The hands of the clock tick round but time has stopped. It’s all white noise. The boss and the head of HR are sat at a desk. There is a discreet box of tissues. It’s THAT meeting. It’s happening. The rumblings about job losses are true. It’s you. Panic. The mortgage. The overdraft. Your LIFE!
The head of HR is talking legalese, passing pieces of papers with numbers on them. The chair is still there but you are falling. It’s physical in your gut. Like being in a car crash. The mind freezes. It’s the moment your brain will return and return to, in dreams, in low moments, when “if onlys” gnaw at your mind. Then there’s the rejection.
What redundancy means in your 50s
If you’re fifty and being made redundant – unemployment in 50-64 year olds is up 50%, from 2.7% to 4.1% in the last lockdown according to Office for National Statistics data – then you may well have been in your job for a long time. I’d done 23 years at my firm and I loved it. It wasn’t just my living but my life. I’d poured love and energy into my work; the job’s needs trumping almost everything. My mum used to warn me: “The graveyards are full of indispensable executives….” But I’d been so driven.
Then suddenly: Gone. The stuffy office. The awkward looks. My banging heart. All that passion and time reduced to a disposable line on a Finance spreadsheet.
What happened after I was made redundant
In the immediate aftermath I walked out of the building, beside the river towards the station, tears streaming down my face. I didn’t call anyone I just tried to absorb the news that my life was changing so completely. In the following days I floundered. I went home and told my family. I got a lawyer. I sat in bed and binge watched The Crown; one episode after the other, blanking out thought.
I felt raw, naked. I’d worn a big velvet cloak of status for two decades, now it was gone. Who was I without it? Where did the job end and I begin – what was my identity now? I felt so rejected, so hurt. It was stupid to be surprised – as a boss I had done my fair share of being the person who committed the executions. We all used to joke that at some point it would be our turn, that when it came to that moment, in that room, it wasn’t personal it was just about negotiating the best settlement. But the reality of it was such a heart-stopping shock. A trauma.
Advice for redudancy…?
I began to search online for something that might help. When I Googled Redundancy I got the HMRC website. Then a listicle “Five things to do if you’ve been sacked”. I craved a story, I wanted something to read that summed up how I felt, that would provide comfort, give me a path out of the dark wood… a map of what my next chapter could look like and how I might get there. There was nothing. I felt alone and lonely, dumped, humiliated, spat out by the company to whom I had given so much. I was bombarded with kindly meant emails chronicling times past and thanking me; I felt I was reading my own professional obituary. That I was dead. I cried a lot. I tried to go away for a holiday; but no sooner had I landed on my sunny island than lockdown happened and I had to fly home again.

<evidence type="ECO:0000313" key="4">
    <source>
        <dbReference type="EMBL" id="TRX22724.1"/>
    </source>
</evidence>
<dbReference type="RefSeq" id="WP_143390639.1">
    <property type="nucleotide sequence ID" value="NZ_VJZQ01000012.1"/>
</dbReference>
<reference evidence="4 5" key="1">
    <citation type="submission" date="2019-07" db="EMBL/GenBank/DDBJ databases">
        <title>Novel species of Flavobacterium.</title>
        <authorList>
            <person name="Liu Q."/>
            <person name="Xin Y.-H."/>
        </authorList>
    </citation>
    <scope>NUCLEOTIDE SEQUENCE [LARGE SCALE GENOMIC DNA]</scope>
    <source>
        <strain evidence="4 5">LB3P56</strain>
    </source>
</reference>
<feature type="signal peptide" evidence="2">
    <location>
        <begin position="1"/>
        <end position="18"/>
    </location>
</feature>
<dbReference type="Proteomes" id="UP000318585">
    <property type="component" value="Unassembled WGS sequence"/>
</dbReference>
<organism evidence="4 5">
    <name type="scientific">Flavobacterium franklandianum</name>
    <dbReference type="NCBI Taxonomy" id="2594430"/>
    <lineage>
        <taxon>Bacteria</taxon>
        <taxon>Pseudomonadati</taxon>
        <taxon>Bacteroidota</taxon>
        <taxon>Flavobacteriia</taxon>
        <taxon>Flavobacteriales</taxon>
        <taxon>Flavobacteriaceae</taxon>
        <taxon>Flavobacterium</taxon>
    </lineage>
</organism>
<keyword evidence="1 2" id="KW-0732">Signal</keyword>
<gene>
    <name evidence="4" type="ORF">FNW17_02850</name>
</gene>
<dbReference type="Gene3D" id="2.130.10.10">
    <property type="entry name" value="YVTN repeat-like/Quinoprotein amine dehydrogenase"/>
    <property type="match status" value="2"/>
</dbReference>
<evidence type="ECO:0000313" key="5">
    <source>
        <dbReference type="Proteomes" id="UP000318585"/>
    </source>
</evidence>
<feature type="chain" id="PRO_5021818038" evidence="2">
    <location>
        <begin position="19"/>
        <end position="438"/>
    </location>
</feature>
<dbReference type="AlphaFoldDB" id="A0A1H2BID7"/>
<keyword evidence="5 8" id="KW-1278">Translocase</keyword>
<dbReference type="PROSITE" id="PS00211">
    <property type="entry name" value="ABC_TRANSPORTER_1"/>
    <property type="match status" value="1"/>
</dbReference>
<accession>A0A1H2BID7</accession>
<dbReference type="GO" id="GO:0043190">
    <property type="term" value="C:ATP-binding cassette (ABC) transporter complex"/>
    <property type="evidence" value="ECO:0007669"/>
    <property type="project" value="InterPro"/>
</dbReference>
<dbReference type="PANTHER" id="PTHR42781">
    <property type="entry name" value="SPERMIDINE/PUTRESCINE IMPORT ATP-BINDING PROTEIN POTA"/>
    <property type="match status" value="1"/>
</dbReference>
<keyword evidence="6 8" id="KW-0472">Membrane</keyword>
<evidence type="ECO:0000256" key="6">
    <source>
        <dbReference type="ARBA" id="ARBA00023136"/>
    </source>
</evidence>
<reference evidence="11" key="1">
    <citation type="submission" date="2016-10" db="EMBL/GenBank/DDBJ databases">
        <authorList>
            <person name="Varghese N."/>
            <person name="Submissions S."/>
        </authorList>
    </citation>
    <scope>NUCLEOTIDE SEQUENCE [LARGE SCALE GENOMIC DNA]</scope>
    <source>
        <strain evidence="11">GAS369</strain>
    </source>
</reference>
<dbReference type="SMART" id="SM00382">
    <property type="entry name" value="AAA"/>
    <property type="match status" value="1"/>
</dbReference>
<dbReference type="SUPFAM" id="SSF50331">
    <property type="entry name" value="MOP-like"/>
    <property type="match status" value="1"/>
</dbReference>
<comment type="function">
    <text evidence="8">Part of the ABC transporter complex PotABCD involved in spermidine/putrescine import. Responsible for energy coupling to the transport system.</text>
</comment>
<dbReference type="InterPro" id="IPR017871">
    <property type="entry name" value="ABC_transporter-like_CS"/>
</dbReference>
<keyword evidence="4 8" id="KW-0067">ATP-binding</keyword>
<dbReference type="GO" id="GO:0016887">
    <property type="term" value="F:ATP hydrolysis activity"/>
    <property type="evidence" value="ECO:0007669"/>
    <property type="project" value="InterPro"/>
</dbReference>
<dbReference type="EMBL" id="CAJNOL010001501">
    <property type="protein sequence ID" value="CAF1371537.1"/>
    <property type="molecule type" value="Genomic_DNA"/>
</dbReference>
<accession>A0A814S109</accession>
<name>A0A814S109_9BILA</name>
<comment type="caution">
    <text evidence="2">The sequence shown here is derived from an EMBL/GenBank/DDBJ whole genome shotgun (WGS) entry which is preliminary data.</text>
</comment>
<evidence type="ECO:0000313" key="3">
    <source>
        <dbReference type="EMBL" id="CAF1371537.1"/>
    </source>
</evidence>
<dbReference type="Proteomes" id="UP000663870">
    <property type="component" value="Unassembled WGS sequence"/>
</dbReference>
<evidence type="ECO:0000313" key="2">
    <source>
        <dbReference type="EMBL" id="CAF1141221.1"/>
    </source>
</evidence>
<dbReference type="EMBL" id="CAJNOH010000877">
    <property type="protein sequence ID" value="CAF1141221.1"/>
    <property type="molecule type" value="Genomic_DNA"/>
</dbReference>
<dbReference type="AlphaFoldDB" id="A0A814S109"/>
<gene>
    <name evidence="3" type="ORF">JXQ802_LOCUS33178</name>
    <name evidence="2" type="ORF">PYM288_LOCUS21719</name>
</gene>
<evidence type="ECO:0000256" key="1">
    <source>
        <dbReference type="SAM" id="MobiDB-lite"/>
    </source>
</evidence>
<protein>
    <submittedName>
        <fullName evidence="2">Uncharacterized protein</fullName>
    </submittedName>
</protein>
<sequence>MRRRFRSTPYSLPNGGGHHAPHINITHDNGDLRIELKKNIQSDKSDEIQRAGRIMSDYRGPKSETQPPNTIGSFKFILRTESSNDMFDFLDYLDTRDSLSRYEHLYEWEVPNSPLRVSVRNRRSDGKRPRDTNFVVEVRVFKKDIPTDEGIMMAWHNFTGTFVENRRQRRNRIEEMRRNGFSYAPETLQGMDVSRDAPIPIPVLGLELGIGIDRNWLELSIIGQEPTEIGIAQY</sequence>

And just at that point, I got COVID-19. It was terrifying. I was lying in bed shivering as Boris was taken to intensive care. Two weeks later I emerged weak and shaken; I was in my 50th year and for the first time I felt every second of my half century.
It was the first lockdown. I went to meet an old friend in the scruffy park behind my house. We sat on a bench in the sunshine and drank Pimms out of a tin, it was midday. On a Monday. “How are you?” she said. I tried to say, “Fine”. I’m known for my cheeriness. Instead I wept, and hiccupped. I felt sad and guilty and old and lost. She gave me an illegal hug and said: “Change is Difficult.” It is such a tiny phrase but to me it was a lifeline.
It’s OK to feel not OK
She had given me permission to find this tough. It was a relief to admit how bad I felt. Too often, well-meaning friends and family had said: “You’ll bounce back, don’t worry!” My old boss emailed saying: “You’re bound to fall on your feet.” But that sent me into a spiral of ‘how’ and anxiety about ‘what’? The newspapers made for grim reading, a couple of charities described 50 plus workers as at risk of “being on the scrap heap” and the numbers of discrimination cases brought against employers on the grounds of age is on the rise. An added horror for my Generation X age group is a a sense of déjà vu. Many of us saw our own parents careers and lives wrecked on the high seas of the Eighties recession, or graduated from university into the slump of the early 1990s. There is a reason Gen X-ers have always had an intense work ethic; fear.